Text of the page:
It's a cold morning as everyone drives to Reims for their first clue: a champagne cork reading Leclerc Briant. Most teams have an okay time finding it, where they have to rappel down into the catacombs searching for a special bottle. The Cowboys, however, drive to Champagne instead. This is not as much of a disaster for them as you might think, because Brent and Caite go to the wrong statue, half the other teams are sent to the wrong place for the next destination, and Steve and Allie damage their car and have to patch it back together with duct tape.
Meanwhile, the Detectives proceed to Taittinger la Marquetterie, and have to choose between stacking champagne glasses and searching acres of vineyard for a flagged grape cluster. Choosing the latter, Michael and Louie win their third leg in a row. Stupid Brent and Caite yet again reach the Pit Stop a clue short by following Carol and Brandy in before doing the Detour, then spend the rest of the leg switching Detours and bickering like grade-schoolers. But they make it to the Pit Stop while Jordan and Jeff are still searching through the grapes by flashlight. So that's it for Team Big Brother.
I just figured out while watching the previouslies that in his WWI uniform in France last week, Michael looked a lot like Jean Reno, only more alert. Not that this does me any good now.
"These are the pastoral fields of Northeastern France," Phil says, in one of his most non-specific intros yet. "During World War I, they were a place of tremendous conflict," he continues over footage of last week's Detour, during which it was a place of tremendous fake conflict. "Today, they are a virtual sea of tranquility between tiny country towns such as this one," but when he says the name of it, the cowardly closed captioning cuts out on me again. The Pit Stop sign reads "Verdun, France," so that's no help. Anyway, Phil concludes, "This quaint [nameless] town, with a population at last count of 43, was the fifth Pit Stop in a race around the world." So apparently the entire town's population turned out to greet the racers yesterday. The first team to arrive, Michael and Louie, are now leaving at 7:47 AM. The cloudy sky behind them is a spectacular pre-dawn blue as they open their clue on a muddy, windy field that is patently not the village street where the mat was at the end of the last leg. "Drive yourselves to the city of 'Reems,'" Michael reads. Phil narrates that it's a 37-mile drive to Reims, whose correct French pronunciation I couldn't even begin to approximate here other than to say it sounds like someone trying to sneeze quietly and backwards. Phil says the city was started by the ancient Romans and liberated from the English by Joan of Arc, and its Gothic cathedral (which we now see partly covered by restorer's scaffolding) was traditionally the site of the coronation of French kings. Presumably they don't use it for that any more. Outside the cathedral is an equestrian statue of Joan of Arc, impressively wielding a sword. Next to this statue, a street musician is playing a "singing saw," which brings this from the sublime to the silly in a hurry. She'll give the racers their next clue. And a crazy-eyed smile, looks like. But then one doesn't expect a musical saw player to be particularly well-adjusted in the first place.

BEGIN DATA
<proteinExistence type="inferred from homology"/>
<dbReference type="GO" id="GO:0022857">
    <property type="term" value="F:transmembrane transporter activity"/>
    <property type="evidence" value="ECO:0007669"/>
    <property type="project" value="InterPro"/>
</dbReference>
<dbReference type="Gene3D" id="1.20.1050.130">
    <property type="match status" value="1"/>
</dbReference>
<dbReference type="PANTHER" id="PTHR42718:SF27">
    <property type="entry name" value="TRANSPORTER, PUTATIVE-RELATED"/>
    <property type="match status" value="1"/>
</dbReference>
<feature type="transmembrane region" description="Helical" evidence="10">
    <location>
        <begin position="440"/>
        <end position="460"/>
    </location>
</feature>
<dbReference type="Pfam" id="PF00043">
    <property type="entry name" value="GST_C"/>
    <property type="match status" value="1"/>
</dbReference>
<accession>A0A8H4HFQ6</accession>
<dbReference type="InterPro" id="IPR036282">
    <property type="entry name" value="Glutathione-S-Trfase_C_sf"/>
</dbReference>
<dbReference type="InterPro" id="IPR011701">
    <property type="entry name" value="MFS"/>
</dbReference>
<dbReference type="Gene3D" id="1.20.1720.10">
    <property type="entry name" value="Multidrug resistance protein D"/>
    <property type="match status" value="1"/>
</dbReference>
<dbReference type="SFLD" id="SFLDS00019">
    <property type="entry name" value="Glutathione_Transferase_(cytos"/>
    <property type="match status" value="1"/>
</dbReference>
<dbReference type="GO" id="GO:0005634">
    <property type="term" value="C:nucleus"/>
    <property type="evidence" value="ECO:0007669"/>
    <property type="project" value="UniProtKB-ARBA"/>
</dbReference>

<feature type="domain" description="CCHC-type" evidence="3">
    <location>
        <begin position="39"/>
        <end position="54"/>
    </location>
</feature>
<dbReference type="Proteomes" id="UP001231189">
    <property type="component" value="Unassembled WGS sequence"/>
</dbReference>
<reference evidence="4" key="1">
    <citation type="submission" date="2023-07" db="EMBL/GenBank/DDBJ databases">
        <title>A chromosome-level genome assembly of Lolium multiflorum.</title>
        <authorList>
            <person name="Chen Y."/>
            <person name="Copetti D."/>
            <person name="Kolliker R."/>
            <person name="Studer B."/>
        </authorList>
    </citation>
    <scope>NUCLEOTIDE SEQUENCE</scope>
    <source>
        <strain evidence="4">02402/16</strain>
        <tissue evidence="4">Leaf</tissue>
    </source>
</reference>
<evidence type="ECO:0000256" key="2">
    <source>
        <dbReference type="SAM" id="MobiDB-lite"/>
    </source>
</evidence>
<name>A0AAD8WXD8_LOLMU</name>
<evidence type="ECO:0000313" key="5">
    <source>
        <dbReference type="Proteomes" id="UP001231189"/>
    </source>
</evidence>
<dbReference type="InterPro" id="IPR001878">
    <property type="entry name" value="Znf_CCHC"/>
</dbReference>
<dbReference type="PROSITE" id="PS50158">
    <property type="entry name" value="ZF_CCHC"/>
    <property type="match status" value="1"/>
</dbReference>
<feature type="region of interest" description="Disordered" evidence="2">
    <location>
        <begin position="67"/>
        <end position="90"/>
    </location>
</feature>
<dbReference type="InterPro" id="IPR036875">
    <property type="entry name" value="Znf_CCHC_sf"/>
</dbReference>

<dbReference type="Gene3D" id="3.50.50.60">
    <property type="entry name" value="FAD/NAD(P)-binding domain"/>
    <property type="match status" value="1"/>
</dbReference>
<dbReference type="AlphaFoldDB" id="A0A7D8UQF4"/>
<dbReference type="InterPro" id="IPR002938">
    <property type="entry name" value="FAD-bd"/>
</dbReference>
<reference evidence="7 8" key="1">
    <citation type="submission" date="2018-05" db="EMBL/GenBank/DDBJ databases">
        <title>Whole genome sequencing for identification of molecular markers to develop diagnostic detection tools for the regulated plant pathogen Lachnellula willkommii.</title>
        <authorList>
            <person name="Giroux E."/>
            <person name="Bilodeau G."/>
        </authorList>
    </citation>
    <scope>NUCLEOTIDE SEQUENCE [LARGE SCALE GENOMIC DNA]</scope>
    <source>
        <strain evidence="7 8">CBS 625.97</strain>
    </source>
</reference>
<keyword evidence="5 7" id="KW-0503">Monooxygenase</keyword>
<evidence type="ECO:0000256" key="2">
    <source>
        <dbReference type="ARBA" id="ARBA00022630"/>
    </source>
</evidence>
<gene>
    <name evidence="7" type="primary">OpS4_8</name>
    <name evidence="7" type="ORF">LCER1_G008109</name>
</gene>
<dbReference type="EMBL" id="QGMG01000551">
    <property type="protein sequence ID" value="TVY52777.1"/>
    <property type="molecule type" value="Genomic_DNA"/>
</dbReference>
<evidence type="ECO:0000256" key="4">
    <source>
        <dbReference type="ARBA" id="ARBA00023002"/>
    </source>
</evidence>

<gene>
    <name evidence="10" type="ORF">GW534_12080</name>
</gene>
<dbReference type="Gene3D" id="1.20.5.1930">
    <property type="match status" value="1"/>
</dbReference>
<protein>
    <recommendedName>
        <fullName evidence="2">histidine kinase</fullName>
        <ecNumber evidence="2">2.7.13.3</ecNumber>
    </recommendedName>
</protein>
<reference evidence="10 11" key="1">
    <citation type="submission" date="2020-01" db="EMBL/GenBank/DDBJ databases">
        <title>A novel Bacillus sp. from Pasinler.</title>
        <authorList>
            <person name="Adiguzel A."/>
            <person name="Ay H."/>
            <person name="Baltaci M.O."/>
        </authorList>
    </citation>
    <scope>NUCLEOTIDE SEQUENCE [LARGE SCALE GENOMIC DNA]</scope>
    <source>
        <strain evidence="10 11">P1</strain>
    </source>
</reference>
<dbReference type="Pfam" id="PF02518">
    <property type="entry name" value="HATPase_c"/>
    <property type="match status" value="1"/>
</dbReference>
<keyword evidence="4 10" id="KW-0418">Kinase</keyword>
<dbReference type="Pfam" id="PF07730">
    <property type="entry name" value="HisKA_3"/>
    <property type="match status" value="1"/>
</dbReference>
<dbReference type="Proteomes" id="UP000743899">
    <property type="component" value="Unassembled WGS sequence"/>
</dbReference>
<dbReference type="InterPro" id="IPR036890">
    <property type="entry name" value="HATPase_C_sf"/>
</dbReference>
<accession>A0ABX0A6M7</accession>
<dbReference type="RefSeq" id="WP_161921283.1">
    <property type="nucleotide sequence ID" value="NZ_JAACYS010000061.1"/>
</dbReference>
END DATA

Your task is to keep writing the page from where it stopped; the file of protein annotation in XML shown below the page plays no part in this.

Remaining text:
Walking to their car, Michael talks about the cold morning in typical "we can do this" fashion: "France feels just like December in New England," he says, but he's sure it's harder on the other teams. "I'd be wearing my boxers out to get the newspaper this morning," he boasts. Thanks for that image. They interview a bit about how glad they are to have won two legs in a row, and are now merely amused by the other teams. "We're gonna own this continent," Michael says. Pride goeth before Philimination. Or the Finish Line. One of the two.